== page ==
After Lindsey’s flurry of posts – nothing. My bad. We’ve been moving around a fair bit over the last few weeks and haven’t really been in much of a routine – still no excuse! Where were we? Oh yes, Lindsey with Covid and a swim up room. All very odd.
One thing significant happened for me while Lindsey was doing her 10 day stretch which was that I had to go to Bangkok by myself to see if I could get our group’s visas for Myanmar. I actually met up with a colleague coming from a different city in Thailand – Chiang Mai and we went in together. This time we had a much smoother process with the one annoyance of having to go to a nearby bank to pay the fees and then come back to prove we paid. After that we could leave and come back later that day to collect our visas. Drum role – we got them! The only bad part was that we only got a 75 day visa so if anything went wrong with our plan to get into the country in early January, we would have little time to fix it.
After getting released from pool jail, there wasn’t much time until our December break. Three weeks to plan. Normally, Lindsey would have thrown herself into this and we would be doing some high falutin’ safari to see cloud leopards (yes, they’re a thing) or something like that. Thailand is a funny place. If beaches are your thing (or bar girls) then it’s great but we have always found it difficult to know what to do there that would attract us. In the end we decided on a multi-destination break to try out a few different things. (I say ‘we’ as if I had anything whatsoever to do with the planning – spoiler alert, I didn’t).
Before the holiday even started we were rather unceremoniously kicked out of the Thai Bordello. This was a few days before school ended so we treated ourselves to a couple of nights in the fancy hotel on the beach. This was not before an almost tearful goodbye to Cat-Face. We hoped the Russians that were due to follow us would treat her well and not try to drown her in the pool! The Nai Harn Hotel was lovely. Thirty years old now but in an art deco style that hadn’t really dated at all. All open plan with open air restaurants and walkways. I imagine there would be some issues when it rained but it was good weather when we were there so all was good.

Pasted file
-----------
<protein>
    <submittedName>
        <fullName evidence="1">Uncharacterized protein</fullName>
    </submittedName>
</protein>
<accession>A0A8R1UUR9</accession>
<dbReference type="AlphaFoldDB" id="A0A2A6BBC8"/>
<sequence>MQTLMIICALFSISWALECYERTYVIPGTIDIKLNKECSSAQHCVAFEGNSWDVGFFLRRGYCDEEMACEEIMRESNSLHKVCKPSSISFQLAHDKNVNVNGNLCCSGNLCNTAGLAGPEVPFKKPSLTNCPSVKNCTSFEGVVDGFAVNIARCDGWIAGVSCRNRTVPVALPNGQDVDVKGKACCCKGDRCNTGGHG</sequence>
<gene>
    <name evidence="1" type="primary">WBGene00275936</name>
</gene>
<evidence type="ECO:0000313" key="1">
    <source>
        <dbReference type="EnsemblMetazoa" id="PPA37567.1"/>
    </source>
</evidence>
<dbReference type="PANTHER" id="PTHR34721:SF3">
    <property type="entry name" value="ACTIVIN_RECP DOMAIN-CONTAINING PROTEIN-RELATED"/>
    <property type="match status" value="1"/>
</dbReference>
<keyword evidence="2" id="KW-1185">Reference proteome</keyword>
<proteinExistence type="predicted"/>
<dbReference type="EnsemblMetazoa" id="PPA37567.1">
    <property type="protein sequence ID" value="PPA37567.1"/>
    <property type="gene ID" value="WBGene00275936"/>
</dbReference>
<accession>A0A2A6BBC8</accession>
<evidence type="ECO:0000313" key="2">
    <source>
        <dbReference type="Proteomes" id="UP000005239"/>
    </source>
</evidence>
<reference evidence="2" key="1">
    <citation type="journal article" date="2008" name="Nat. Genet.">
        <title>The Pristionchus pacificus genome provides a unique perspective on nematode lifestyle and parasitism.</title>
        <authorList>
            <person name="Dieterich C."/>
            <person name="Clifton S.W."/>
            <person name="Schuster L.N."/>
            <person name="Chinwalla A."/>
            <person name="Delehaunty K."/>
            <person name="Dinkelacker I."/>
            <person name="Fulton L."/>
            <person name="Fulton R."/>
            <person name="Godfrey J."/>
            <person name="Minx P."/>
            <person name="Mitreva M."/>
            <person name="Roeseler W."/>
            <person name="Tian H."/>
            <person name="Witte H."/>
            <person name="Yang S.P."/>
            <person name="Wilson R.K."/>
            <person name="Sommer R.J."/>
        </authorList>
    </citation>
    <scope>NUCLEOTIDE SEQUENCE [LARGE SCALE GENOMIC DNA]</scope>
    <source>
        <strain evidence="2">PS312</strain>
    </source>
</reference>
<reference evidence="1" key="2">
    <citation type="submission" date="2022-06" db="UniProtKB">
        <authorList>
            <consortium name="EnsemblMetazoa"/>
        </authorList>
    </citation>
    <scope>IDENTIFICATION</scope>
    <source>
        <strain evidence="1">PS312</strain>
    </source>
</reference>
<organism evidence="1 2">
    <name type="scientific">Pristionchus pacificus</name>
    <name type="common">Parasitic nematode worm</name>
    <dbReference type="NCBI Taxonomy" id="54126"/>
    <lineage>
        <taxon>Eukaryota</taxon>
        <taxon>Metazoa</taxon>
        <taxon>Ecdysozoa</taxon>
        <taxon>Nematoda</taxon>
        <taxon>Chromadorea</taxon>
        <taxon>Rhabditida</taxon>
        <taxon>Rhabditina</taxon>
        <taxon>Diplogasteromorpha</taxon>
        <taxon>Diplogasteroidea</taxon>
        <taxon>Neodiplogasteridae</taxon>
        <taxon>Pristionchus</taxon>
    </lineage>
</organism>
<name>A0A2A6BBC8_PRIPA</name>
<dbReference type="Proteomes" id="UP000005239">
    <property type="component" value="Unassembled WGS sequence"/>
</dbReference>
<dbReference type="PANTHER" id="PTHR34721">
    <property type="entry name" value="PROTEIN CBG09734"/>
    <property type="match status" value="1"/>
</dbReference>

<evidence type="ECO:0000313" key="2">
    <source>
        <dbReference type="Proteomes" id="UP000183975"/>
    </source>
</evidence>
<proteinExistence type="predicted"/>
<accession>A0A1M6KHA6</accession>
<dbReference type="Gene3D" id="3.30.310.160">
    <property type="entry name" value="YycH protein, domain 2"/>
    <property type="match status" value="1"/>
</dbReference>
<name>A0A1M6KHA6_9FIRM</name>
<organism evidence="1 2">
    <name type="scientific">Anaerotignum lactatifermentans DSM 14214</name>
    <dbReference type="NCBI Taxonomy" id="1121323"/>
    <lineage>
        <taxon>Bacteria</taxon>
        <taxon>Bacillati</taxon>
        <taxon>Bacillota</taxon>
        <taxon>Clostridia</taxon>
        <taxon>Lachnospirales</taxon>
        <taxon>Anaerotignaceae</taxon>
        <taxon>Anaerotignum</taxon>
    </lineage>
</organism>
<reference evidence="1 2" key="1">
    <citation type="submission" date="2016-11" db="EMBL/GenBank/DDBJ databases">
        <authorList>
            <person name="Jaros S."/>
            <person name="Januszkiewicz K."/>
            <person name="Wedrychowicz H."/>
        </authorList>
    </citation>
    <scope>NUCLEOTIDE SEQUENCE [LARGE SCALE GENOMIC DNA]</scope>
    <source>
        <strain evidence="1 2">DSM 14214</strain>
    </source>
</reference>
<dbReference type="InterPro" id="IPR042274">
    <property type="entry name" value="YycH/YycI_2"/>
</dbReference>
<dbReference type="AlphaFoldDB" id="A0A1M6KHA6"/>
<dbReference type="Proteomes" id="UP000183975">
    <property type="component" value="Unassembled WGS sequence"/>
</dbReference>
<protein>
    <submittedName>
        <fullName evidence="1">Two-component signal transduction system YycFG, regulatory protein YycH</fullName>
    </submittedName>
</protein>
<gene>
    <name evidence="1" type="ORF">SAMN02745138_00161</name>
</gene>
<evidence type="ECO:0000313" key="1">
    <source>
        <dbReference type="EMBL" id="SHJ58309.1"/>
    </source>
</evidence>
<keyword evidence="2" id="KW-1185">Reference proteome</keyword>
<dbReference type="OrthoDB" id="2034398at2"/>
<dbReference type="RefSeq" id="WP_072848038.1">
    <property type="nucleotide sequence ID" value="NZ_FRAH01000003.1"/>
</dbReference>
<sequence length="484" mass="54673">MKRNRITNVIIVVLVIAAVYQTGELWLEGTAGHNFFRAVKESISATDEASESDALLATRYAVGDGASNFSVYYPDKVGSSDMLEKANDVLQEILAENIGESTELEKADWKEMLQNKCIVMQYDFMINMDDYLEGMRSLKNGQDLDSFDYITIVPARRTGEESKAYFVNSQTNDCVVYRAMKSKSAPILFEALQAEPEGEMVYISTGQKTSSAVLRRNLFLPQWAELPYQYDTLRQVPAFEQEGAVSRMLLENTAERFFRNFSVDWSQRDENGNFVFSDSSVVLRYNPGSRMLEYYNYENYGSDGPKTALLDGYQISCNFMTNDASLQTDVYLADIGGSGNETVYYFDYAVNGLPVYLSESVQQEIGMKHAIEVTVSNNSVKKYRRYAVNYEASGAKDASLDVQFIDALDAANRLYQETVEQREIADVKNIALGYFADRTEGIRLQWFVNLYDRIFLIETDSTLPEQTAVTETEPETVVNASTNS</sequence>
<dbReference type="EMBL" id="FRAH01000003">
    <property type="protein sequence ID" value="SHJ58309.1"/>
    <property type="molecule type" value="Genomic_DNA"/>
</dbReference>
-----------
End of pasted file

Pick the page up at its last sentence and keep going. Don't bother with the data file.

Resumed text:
Then we drove north (about 3.5 hours) to go to visit an eco lodge on an island called Phra Thong Island. Unlike Phuket it was devoid of thongs! We had a beach landing where we were picked up by a vehicle. We drove along the beach itself to the small lodge area. Immediately on walking to our lodge I saw a very interesting lizard and made everyone stop so I could take photos. The guide was rolling his eyes and rightly too as it turned out these lizards were everywhere – still very impressive looking. The other nature plus was the hope to see hornbills and in fact the staff t-shirts had a hornbill design on them (I now own one). The hornbills did not disappoint. We heard them before we saw them but then easily could find them. I love a hornbill and for once, so does Lindsey. There wasn’t too much to do except walk along the beach and enjoy a nice sundowner cocktail while small hermit crabs shuffled around. At one point one of the staff members noted our interest in hermit crabs but pointed out that the ones we were seeing were very small. Later that night he took us to a nearby spot where they feed them and the ones there were really impressive – softball sized at the biggest.